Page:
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Old Gold & Black

Old Gold & Black

Wofford’s men challenge hair stereotypes

 Some of their favorite hairstyles include the man bun, pulling it back in a headband and, as Nicholson describes, simply “a flowin’.” Top Left Dismukes, Bottom Left Nicholson, Top Right Bouknight, and Bottom Right Riley.
Some of their favorite hairstyles include the man bun, pulling it back in a headband and, as Nicholson describes, simply “a flowin’.” Top Left Dismukes, Bottom Left Nicholson, Top Right Bouknight, and Bottom Right Riley.

By: Katie Sanders, Staff Writer

Jennifer Lawrence, Anne Hathaway and Emma Watson are proving that girls can rock the short ‘do. But Chris Hemsworth, Brad Pitt and Shia LeBeouf have challenged the stereotypes for men, too, with their man bobs and man buns.

Wofford’s own Phifer Nicholson, Jakob Dismukes, Marcus Riley and Justin Bouknight share their experiences with having long hair.

Dismukes, junior, hasn’t cut his hair in two years ago. He plans on growing it to donate to Wigs for Kids, a nonprofit organization that provides wigs to children suffering hair loss.

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“I started growing out my hair freshman year,” he says. “I thought it would be a fun thing to do, but honestly I never expected to keep it going this long.”

Senior Nicholson was in it for the long haul. After being dared to grow it out by two friends a year-and-a-half ago, he has no plans of cutting it anytime soon.

“It’s definitely a look,” he says. “You have a sense of accomplishment because it takes a certain level of determination. It is funny to get comments from girls who say things like ‘I want your hair.’ Always makes me laugh. I get plenty of Jesus comparisons as well. The beard helps in that.”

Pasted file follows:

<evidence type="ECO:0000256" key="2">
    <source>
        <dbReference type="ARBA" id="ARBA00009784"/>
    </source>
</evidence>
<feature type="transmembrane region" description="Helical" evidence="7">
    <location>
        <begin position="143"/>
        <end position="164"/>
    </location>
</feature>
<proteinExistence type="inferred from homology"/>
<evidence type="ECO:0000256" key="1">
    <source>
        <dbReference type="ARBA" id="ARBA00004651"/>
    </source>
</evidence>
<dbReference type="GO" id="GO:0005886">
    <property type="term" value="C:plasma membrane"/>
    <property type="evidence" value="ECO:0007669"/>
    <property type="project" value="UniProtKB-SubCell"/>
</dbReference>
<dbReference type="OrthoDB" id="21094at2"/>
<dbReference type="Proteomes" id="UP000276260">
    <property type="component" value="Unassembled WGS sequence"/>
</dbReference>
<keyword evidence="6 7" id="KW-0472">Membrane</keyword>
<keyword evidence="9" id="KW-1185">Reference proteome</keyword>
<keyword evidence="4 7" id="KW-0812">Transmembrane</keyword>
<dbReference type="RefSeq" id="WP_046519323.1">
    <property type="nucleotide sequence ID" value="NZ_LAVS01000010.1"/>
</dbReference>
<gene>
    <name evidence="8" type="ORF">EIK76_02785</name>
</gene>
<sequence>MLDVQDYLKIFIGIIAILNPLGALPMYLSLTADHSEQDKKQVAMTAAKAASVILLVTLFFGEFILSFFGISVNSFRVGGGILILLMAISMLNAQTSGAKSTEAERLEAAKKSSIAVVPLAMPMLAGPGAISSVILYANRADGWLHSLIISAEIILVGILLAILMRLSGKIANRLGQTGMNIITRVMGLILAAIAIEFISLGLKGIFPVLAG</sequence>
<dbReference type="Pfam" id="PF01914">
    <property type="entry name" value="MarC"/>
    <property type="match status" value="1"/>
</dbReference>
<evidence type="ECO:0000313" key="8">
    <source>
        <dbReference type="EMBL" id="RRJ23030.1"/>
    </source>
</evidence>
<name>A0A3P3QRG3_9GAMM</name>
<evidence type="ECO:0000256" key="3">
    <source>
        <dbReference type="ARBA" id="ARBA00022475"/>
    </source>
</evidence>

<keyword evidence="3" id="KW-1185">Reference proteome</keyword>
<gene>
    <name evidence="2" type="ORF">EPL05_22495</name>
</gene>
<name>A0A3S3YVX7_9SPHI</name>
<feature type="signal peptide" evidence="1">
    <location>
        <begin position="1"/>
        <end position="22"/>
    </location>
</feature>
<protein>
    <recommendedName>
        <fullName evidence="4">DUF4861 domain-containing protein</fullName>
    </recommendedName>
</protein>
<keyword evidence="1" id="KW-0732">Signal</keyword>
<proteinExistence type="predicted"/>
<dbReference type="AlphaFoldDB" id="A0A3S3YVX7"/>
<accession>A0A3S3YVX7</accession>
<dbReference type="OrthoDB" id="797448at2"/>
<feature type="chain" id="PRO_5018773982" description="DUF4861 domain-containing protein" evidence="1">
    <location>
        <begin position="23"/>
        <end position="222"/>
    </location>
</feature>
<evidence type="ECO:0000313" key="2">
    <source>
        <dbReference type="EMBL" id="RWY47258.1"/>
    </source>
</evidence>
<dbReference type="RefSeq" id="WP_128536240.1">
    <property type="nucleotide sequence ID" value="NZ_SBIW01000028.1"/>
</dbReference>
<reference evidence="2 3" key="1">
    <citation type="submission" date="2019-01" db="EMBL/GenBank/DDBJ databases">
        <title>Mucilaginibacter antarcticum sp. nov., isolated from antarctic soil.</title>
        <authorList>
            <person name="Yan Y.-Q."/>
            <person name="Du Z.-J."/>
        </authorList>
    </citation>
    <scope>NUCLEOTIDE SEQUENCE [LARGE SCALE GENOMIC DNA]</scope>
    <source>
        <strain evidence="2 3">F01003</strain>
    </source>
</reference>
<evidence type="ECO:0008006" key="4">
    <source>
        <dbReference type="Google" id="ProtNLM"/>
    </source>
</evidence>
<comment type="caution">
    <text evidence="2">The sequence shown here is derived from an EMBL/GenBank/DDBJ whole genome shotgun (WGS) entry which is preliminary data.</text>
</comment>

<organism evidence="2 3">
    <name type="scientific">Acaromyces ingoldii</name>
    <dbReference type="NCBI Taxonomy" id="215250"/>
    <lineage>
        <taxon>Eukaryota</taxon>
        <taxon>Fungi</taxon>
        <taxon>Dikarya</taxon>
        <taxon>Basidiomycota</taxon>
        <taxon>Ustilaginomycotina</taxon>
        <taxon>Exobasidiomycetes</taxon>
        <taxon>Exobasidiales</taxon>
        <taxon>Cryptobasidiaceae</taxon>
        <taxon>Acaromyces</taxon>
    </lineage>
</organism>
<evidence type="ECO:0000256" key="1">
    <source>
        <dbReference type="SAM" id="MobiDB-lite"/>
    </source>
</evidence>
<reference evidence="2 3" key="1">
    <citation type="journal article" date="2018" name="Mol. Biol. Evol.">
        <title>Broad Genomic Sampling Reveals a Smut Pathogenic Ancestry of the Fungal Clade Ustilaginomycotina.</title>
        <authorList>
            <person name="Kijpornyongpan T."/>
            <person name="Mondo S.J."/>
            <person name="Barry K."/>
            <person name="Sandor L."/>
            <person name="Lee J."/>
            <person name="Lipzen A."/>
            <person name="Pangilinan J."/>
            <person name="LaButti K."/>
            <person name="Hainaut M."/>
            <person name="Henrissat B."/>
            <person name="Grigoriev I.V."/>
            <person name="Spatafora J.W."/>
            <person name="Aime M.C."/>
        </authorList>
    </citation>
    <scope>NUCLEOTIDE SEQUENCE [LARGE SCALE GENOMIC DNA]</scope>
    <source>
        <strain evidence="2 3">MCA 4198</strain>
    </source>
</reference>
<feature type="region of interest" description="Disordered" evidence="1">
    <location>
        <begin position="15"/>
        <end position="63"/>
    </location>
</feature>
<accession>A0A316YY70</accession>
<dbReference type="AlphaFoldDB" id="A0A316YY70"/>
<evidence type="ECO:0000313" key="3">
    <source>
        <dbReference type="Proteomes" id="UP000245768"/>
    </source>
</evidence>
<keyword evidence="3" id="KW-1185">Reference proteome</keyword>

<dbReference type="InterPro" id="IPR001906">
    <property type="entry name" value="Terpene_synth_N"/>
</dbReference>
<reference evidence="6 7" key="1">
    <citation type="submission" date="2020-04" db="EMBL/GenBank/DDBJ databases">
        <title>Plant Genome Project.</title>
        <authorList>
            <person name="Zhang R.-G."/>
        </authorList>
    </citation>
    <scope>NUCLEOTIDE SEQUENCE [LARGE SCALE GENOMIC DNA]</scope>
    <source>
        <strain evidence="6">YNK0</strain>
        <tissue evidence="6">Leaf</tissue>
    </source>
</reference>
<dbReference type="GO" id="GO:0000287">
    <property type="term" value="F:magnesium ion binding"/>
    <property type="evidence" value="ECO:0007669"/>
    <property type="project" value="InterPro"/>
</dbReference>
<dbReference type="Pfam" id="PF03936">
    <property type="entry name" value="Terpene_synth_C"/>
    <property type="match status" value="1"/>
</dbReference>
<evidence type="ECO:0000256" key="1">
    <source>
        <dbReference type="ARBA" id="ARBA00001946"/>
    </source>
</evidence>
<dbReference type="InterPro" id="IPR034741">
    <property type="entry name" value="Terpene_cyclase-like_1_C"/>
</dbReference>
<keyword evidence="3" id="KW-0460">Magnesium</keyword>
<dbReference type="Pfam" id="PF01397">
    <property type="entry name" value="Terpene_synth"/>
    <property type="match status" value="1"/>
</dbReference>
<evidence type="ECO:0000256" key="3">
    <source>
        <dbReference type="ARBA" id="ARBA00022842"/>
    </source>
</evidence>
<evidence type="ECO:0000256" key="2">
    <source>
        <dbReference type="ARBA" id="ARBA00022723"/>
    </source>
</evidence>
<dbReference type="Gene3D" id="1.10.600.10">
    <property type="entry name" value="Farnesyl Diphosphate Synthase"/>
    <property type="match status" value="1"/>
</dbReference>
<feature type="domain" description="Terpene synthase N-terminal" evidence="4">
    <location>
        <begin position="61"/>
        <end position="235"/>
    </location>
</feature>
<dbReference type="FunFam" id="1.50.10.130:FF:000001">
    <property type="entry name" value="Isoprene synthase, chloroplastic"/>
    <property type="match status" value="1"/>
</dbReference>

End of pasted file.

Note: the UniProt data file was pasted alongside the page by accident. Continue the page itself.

For some, the sense of accomplishment is, in the end, outweighed by other factors. Riley, junior, and Bouknight, sophomore, both had a flow, but chopped it off.

“The reason I cut my hair was because I was starting my practicum for the education program on campus,” explains Riley. “Students involved in the program travel to a high school and observe a teacher. I wanted to look professional and as a result I got my hair cut.”

Bouknight succumbed to peer pressure, a decision he regrets.

“The haters were just too much. Everyone despised my long hair, and they were very vocal about it, too. Also, I figured it had run its course as far as length goes, but the regrets of cutting it still haunt me to this day.”

However, having long hair may not be as glamorous as it seems.

“The cons of having long hair were finding super long hairs in the weirdest places, and always having to keep it out of my eyes,” he says. “Also, an elderly man mistook me for a girl once, when my friends and I were leaving a football game. It’s still a story that gets told nearly every time my friends and I are together.”

Dismukes adds that another con is being easily identified from a distance, because his hair stands out. Nicholson says that, although it requires more effort to keep clean and tidy, it’s “not a huge deal.”

Riley agrees with Nicholson that there weren’t any substantial cons of having long hair.

He says, “It was a hassle when I wanted to do anything athletic, but a hairband quickly remedied that problem.”

While there are difficulties to taming a long mane, the guys had positive things to say, too. Riley says he liked being different.

“I felt unique,” Riley notes. “Short hair is a major trend at Wofford and it was nice to be different. I also got quite a few compliments on how nice my hair was.”

Dismukes admits that it’s not so bad being noticed for your hair, and Bouknight adds that his hair kept him warm in the winter in the absence of a beard. He says, “All in all, if I could have my long hair back I absolutely would.”

 

 

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